When we were six-years-old and brought that smelly, plush teddy bear to our kindergarten show-and-tell, we were utterly proud of our artifact … despite the Kool-Aid stains and bits of questionable gunk clinging to its fur. It was ours, and we loved it. We weren’t afraid to show others our most-prized possession, even though it was flawed.
As we age, however, some of us become more self-conscious and aware of what others think of us. We learn to present ourselves to the world daily, sometimes worrying about how we come across.
At Reactuate Games, we’ve chosen to film, stream, and document our entire development process from day-to-day. Our goal is to share a behind-the-scenes look at how a video game evolves, as well as the company who creates it. But as we have found out, it’s not all rainbows and lollipops inside a startup company. We have run into roadblocks and gotten embarrassed or nervous about our work, too.
We first encountered this last week. I interviewed one of our digital artists, Katey, for a clip on YouTube (You can see that awesomeness here). While editing the material, though, I became super self-conscious about my video-producing skills. At one point, the video bothered me so much I almost wanted to scrap it and re-film.
Also last week, our artists created some amazing graphics for the game (a command center, some mineral shards, a builder unit), but as with most creative products, they were first rough drafts. So rough, in fact, some questioned whether or not to show our followers.
The temptation to only report the good news is strong here. After all, we are representing a company. But we are much more than that at Reactuate Games. We are dreamers, and students, and gamers who are trying to create a video game that people will love and enjoy for years to come. And we want to share with others our experience.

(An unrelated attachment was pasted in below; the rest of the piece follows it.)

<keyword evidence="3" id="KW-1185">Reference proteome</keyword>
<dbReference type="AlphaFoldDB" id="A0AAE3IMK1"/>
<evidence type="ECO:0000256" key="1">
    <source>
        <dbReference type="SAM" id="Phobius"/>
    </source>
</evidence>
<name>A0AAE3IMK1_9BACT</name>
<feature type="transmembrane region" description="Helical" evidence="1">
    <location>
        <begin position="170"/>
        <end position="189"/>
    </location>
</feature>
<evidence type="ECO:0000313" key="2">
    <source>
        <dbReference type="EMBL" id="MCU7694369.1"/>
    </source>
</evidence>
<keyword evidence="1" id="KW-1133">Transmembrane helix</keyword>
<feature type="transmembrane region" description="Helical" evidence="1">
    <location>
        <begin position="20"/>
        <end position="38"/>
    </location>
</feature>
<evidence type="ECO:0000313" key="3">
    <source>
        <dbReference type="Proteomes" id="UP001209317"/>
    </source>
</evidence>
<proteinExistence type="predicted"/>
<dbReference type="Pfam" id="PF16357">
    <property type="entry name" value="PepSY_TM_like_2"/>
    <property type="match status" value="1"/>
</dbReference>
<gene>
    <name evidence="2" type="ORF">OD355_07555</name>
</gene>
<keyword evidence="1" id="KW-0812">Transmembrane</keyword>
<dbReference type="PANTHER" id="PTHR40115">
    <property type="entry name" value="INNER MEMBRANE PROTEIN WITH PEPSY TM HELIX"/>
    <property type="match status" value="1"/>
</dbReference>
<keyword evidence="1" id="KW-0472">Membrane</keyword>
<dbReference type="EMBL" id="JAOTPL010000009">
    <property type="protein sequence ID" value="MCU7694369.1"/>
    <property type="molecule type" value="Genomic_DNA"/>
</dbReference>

So how do we ignore these self-conscious tendencies when we are devoted to recording the good, the bad, and even the ugly?
Ron constantly reminds the team of what digital artist Feng Zhu says in this GDC video session (you should take a look–it’s pretty inspiring). Shown to us on week one, Zhu’s video encourages game developers and artists to not be scared of the blank canvas or making mistakes. Because if someone is scared to try things, learn, or produce imperfect work, then he/she is also afraid of progress.
Though we aim to show our successes, inevitably struggles will occur along our journey. And that’s okay. We’ll document those, too. It’s all a part of the process. Plus, we’re proud of our game and our company. Even if it does have some gunky, imperfect parts.